As India embraced neoliberalism, it experienced substantial economic progress, with industries such as information technology and telecommunications flourishing. This expansion, however, came at the expense of widening economic disparity, with the wealthy gaining disproportionately. The departure from the former state-led economy signalled a transition toward a more inclusive approach to socio-economics.


Financial Inclusion: 2024 and Beyond


At the close of 2023, India has established itself as an appealing investment destination, owing to its remarkable achievements in banking, manufacturing, exports, software and IT-enabled services, and tourism among other industries. According to projections, India's GDP is on track to secure According to projections, India's GDP will be the fourth largest economy in the world in the next five years.


However, despite this economic progress, persistent difficulties such as the income gap, unemployment, underemployment, and overall inequality continue. Despite substantial GDP growth, worries regarding GDP per capita linger, implying that the implementation of neoliberal policies may have inadvertently increased rather than narrowed socioeconomic divides.


In response to these challenges, India is shifting from a neoliberal economic model to one that prioritizes financial inclusion as a core component of its national growth plan. In this sense, inclusivity ensures that the advantages of economic progress reach all segments of society, particularly those at the bottom of the pyramid.


Financial Inclusion: India's GINI Coefficient


India has highlighted financial inclusion as a critical basis for its goal of inclusive growth. The goal is simple: to provide affordable and formal financial services to all parts of society, particularly those who have traditionally been excluded from the traditional banking system.


In 2020, India's GINI Coefficient, a measure of income inequality, remained at an alarming 82.3%, highlighting the critical need for inclusive financial services to bridge economic disparities. Despite the recognized importance of this work, difficulties have arisen. Notably, an increase in the Gross Non-Performing Assets (NPA) Ratio has heightened concern among banks, prompting them to exercise prudence in lending due to the related risks. This prudence derives from concerns about the emergence of a credit bubble and the effect of profit-driven incentives within financial institutions.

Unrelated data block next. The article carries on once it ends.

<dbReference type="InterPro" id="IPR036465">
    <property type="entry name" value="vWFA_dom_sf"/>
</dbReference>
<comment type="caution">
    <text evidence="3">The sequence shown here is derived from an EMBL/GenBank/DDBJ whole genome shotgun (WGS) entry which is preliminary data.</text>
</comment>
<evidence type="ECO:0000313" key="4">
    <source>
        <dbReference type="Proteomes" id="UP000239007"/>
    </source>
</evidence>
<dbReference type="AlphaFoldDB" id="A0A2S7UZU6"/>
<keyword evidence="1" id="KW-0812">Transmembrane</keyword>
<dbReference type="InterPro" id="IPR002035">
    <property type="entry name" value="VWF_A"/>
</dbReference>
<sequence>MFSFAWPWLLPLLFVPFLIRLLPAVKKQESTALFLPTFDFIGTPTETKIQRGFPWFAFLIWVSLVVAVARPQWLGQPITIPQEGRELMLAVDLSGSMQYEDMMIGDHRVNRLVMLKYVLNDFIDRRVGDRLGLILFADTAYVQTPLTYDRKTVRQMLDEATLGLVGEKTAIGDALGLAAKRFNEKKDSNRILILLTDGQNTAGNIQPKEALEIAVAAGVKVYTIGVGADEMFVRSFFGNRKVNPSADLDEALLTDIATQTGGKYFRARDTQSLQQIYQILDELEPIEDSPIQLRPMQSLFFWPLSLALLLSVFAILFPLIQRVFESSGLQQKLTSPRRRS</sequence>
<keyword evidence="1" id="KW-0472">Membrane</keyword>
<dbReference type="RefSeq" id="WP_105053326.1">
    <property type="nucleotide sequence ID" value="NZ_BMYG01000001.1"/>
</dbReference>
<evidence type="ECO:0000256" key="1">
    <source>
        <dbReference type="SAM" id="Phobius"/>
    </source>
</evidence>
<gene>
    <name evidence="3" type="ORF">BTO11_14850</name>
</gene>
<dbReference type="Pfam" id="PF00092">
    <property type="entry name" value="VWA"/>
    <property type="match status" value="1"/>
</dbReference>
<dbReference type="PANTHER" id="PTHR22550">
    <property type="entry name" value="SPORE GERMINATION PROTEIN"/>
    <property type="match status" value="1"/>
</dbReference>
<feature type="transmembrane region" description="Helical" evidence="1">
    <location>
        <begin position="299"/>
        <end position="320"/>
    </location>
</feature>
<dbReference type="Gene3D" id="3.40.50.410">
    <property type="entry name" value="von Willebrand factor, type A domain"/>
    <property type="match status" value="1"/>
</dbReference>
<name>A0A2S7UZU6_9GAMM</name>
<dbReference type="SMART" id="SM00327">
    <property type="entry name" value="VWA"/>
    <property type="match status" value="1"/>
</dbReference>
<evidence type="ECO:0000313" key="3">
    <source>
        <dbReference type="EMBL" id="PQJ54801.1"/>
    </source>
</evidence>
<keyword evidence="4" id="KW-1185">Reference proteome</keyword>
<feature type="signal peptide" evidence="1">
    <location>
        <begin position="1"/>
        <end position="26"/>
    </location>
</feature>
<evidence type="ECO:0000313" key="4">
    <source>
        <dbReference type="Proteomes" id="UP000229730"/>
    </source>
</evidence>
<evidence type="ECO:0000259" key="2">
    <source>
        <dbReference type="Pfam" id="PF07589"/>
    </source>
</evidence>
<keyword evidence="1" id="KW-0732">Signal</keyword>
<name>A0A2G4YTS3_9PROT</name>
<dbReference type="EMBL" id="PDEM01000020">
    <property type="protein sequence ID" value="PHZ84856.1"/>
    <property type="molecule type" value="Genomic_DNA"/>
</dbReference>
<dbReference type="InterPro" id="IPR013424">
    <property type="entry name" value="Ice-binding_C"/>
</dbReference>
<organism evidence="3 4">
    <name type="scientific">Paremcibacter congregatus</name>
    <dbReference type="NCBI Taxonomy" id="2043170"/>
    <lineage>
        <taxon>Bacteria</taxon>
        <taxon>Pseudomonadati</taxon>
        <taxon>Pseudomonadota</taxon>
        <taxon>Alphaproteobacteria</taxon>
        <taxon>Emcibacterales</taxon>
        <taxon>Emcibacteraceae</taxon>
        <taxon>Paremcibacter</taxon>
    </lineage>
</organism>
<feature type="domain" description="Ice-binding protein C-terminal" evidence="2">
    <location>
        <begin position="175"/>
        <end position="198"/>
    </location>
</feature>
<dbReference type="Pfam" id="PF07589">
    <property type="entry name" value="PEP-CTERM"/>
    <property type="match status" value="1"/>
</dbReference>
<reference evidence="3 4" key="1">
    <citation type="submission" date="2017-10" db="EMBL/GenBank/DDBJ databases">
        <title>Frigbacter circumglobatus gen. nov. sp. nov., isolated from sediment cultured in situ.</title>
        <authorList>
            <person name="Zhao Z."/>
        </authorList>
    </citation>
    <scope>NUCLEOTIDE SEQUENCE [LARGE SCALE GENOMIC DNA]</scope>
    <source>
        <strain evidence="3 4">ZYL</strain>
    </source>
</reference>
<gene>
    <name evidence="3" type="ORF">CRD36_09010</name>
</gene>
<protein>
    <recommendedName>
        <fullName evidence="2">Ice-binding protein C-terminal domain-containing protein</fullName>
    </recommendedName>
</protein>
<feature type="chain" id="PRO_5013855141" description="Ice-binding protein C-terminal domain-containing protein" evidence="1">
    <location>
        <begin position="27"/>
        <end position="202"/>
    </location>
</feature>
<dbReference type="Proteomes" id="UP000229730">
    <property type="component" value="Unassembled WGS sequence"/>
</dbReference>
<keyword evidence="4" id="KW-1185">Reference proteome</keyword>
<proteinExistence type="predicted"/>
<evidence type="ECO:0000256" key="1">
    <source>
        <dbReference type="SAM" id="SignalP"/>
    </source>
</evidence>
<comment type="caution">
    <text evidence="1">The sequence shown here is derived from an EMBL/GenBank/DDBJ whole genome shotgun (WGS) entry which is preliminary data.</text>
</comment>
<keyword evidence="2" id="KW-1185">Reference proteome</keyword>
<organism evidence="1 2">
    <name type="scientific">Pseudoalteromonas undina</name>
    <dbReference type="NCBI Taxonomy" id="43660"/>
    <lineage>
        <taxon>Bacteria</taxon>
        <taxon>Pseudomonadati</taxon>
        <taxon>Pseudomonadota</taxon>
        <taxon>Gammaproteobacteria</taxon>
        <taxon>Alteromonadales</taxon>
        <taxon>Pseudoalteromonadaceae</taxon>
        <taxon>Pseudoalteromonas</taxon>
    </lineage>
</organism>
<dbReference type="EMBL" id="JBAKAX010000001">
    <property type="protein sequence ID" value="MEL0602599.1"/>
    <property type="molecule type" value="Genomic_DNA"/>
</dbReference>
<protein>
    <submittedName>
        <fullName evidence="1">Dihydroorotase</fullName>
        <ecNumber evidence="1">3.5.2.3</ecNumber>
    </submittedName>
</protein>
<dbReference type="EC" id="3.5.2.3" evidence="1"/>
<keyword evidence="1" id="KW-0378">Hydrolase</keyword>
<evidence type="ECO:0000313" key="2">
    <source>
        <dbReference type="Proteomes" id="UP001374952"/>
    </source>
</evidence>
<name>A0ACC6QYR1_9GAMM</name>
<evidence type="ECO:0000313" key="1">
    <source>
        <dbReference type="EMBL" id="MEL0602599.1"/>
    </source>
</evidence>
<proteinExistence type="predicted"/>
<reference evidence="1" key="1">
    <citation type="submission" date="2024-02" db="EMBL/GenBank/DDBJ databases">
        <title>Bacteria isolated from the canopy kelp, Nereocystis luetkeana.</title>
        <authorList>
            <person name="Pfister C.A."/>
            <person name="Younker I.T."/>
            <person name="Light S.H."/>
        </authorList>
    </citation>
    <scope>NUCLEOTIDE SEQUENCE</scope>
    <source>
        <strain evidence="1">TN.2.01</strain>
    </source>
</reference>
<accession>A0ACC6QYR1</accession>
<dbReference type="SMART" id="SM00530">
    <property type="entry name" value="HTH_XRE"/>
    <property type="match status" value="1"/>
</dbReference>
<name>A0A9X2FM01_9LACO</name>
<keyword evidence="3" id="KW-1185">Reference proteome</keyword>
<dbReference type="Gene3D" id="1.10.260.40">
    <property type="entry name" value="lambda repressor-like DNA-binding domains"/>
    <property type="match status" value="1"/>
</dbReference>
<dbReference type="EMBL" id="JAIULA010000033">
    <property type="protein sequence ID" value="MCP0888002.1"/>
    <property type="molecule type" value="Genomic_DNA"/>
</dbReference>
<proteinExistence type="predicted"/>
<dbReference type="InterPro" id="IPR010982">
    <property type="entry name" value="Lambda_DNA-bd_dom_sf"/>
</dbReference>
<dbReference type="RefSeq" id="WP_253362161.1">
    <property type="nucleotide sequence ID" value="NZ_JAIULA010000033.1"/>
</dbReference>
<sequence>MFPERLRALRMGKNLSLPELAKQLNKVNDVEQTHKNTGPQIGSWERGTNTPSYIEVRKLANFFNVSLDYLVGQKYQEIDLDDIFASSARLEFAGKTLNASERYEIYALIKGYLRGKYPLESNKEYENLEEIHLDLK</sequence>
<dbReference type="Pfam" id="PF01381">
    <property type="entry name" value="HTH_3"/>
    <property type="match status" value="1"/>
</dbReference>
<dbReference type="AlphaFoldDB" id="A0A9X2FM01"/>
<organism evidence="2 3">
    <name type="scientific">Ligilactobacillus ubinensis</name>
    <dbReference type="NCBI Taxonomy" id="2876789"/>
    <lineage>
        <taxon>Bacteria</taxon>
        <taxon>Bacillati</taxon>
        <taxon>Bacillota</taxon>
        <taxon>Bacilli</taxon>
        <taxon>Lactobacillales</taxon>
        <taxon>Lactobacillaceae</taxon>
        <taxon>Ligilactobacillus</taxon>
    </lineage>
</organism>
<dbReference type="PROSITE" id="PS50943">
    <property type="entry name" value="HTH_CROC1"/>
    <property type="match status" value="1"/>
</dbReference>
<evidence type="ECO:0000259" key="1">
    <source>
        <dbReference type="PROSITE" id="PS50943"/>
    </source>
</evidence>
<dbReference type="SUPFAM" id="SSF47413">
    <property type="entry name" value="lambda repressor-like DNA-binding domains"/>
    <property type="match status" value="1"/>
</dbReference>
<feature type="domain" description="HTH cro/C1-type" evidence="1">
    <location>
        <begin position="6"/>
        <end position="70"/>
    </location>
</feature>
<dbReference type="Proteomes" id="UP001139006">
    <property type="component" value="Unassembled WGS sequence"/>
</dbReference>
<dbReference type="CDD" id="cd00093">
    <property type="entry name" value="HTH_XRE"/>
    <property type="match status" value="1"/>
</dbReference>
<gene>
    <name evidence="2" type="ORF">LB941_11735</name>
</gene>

In the face of these obstacles, India is committed to promoting financial inclusion. While the GINI Coefficient emphasizes the importance of fair financial services, addressing risks associated with a high NPA Ratio, potential credit bubble worries, and aligning incentives for prudent lending are all important components of India's continued journey toward inclusive financial growth.


Setting the Benchmark: RBI's Role in Redefining Financial Inclusion


Illustrating with the banking sector, microfinance institutions (MFIs) stand out as pivotal drivers of financial inclusion. MFIs are essential in rural and semi-urban regions because they empower local entrepreneurs with small loans, encourage the expansion of small firms, and support regional economic development. Furthermore, financial inclusion efforts are greatly enhanced by the execution of Priority Sector Lending (PSL) responsibilities in conjunction with programs like the JAM Trinity.


A deeper look uncovers the sophisticated groundwork woven into these efforts, which combine technology and market research in collaboration with the private sector. While the government laid the basis for the post-independence age like a playground with the necessary legal framework and technological infrastructure, the neoliberal era ushered in free-market growth. In today's business environment, collaboration between the public and commercial sectors, catalyzed by advanced technology, is wholly exceptional, indicating a synergy that transcends prior constraints and keeps driving India towards equitable economic development.


Conclusion


As we reflect on India's extraordinary economic growth from colonialism and neoliberalism to financial inclusion, it is heartening to see the progress achieved toward supporting equitable growth. India is at the vanguard of revolutionary change in this continuing story of progress.


India is charting a path that prioritizes economic growth, equality, and social justice by harnessing technology, new policies, and a dedication to closing social and economic inequalities. We continue to increase financial literacy, overcome infrastructure gaps, and remove digital obstacles by viewing challenges as opportunities for innovation and collaboration. As we continue on this joint journey, we will indeed be able to realize our vision of a more egalitarian and resilient economic landscape.